Bicycling is one of the most environmentally friendly, healthy, and cost-effective methods of transportation around. We debunk cycling myths that often unsettle both experienced cyclists and beginners. Fact is that cycling is good for your health, so you will be in your best shape for the next round of the National Casino.
Sustainable, cheap, fast and easy:
What’s wrong with cycling? Unfortunately, there are a number of myths surrounding the bicycle as a means of transportation that may discourage you or others from using it. We present seven of the misconceptions and explain how it really is.
Of course, not everyone are physically able to ride a bike. People with limited mobility, for example, often rely on a car for flexibility in getting around. However, people who are able to ride a bicycle should by no means let false information discourage them from doing so.
Myth 1: Cycling is harmful to male potency
A common cycling myth states that men can become impotent from cycling.
This is a common cycling myth. Bicycling forums often discuss whether prolonged cycling can cause erectile dysfunction, mainly due to the pressure of sitting on a narrow saddle.
According to Harvard Health, this could actually happen. However, before the pressure could damage nerves and arteries in the penis or thus trigger erectile dysfunction, those affected feel numbness, after which they can react in time. The risk also appears to be low: a 2014 survey of 5300 cyclists found no clear link, according to Harvard Health.
For those who are still concerned, a wider, padded saddle or a higher handlebar position could be possible solutions, as could switching to a recumbent bike.
Myth 2: You need expensive cycling clothes.
While special cycling clothing can offer benefits such as better breathability and visibility, it is by no means essential. You can bike in your regular street clothes as long as they are safe and comfortable. However, always make sure you have a good bike helmet.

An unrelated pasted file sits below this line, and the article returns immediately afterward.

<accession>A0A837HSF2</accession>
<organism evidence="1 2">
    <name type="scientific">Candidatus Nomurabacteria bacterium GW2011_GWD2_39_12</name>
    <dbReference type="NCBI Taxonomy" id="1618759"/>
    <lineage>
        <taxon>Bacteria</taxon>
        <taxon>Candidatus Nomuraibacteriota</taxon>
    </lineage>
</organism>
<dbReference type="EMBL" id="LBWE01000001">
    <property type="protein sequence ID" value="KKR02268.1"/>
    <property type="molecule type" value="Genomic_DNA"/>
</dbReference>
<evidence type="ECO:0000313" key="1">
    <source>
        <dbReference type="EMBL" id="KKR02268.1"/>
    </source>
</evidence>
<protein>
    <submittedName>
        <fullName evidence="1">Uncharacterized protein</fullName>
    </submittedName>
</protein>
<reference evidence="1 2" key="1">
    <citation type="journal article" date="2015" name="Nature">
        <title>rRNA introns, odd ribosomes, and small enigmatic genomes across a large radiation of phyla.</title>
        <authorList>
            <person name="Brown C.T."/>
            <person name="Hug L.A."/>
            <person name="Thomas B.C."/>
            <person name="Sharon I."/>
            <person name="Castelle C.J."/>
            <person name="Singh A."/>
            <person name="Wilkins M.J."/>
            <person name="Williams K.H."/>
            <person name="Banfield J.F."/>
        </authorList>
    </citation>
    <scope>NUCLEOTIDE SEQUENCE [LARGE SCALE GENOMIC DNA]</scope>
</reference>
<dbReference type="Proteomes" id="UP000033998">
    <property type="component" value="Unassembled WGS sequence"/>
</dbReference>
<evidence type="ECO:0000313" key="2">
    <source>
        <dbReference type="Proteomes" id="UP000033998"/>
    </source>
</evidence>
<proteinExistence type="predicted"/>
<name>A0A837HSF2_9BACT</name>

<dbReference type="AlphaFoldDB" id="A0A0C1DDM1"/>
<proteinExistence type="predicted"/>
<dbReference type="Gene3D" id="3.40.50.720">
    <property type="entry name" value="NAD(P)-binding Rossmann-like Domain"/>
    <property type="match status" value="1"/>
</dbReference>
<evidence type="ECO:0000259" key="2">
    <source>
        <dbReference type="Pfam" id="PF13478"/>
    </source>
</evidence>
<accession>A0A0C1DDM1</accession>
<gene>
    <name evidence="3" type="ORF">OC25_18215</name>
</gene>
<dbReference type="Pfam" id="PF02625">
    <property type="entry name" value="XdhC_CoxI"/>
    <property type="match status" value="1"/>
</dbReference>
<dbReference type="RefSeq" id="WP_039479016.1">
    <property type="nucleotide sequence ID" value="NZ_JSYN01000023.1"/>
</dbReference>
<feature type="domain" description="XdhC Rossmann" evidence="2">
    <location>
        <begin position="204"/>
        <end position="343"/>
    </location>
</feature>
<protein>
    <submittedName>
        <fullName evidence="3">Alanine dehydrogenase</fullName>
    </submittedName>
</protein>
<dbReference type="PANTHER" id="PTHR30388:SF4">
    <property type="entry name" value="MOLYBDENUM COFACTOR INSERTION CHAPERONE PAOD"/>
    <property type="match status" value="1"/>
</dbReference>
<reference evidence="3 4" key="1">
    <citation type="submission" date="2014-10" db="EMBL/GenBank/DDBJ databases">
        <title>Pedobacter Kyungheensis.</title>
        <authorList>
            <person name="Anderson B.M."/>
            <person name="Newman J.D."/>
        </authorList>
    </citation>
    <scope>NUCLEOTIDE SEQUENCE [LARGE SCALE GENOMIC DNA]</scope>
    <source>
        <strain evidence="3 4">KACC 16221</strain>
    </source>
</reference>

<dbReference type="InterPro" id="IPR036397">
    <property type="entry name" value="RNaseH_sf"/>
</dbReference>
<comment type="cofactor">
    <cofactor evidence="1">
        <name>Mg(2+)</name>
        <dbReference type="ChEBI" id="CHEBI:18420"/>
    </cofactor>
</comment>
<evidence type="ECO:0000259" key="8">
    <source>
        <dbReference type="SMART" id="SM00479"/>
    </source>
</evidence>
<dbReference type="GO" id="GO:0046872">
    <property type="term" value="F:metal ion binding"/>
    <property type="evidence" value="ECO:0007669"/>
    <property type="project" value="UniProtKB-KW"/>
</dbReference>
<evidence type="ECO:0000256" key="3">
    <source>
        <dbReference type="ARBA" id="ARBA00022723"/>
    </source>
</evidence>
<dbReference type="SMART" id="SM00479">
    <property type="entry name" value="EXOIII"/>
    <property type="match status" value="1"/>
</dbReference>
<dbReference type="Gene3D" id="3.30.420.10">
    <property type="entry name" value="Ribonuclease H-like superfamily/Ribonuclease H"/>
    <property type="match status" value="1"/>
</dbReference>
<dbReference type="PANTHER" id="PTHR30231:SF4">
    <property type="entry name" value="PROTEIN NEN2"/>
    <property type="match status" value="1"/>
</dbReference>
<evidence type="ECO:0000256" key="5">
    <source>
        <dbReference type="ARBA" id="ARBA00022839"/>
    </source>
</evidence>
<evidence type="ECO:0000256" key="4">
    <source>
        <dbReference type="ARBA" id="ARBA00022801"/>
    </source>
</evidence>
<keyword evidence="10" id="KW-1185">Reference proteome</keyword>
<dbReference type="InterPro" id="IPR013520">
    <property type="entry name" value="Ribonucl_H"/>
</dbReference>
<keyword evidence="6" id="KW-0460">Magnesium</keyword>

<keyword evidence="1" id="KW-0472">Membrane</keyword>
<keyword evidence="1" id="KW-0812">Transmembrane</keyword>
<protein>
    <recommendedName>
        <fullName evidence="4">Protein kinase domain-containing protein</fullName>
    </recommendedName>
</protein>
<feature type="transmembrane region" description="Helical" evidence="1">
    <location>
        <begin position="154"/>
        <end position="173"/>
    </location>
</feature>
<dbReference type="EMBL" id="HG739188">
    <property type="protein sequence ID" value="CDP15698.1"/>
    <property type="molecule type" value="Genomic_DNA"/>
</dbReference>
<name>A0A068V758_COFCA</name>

Only if you want to cycle in difficult conditions, for example in snow or on unsafe terrain, is special equipment necessary. Then, for example, cycling gloves for the winter or a high-visibility vest may be worthwhile.
Myth 3: Cyclists:inside should always ride counterclockwise
In Germany and many other countries, traffic on roads and cycle paths is regulated so that vehicles, including bicycles, travel on the right-hand side of the carriageway. This means that cyclists:inside should generally ride in the same direction that general road traffic is flowing. For example, if you ride up and down the same street over and over again, you are riding down it counterclockwise, so to speak.
It is important to note, however, that there are exceptions to this rule, such as on certain one-way streets or on a traffic circle with bike lanes in both directions.
Myth 4: Speed limits do not apply to bicycles
Even on a bike, you can’t just go as fast as you can everywhere.
It’s true that the law doesn’t specify a maximum speed limit for cyclists:inside. But you have to keep to local speed limits, such as in a traffic-calmed area or a 30-mph zone, even when you’re on a bike. You can read more about this in our guide: Does the speed limit actually apply to bicycles?
Myth 5: Cyclists must always use the bike lane
In this situation, you would have to use the bike lane and would not be allowed to ride on the road.
The Highway Code states that “There is only an obligation to use bike lanes in the respective direction of travel if this is ordered by sign 237, 240 or 241.” These are the signs that indicate a bike-only path, a separated pedestrian and bike path, or a divided path. If it is a divided path, cyclists must use it, but of course at the same time pay strict attention to pedestrians.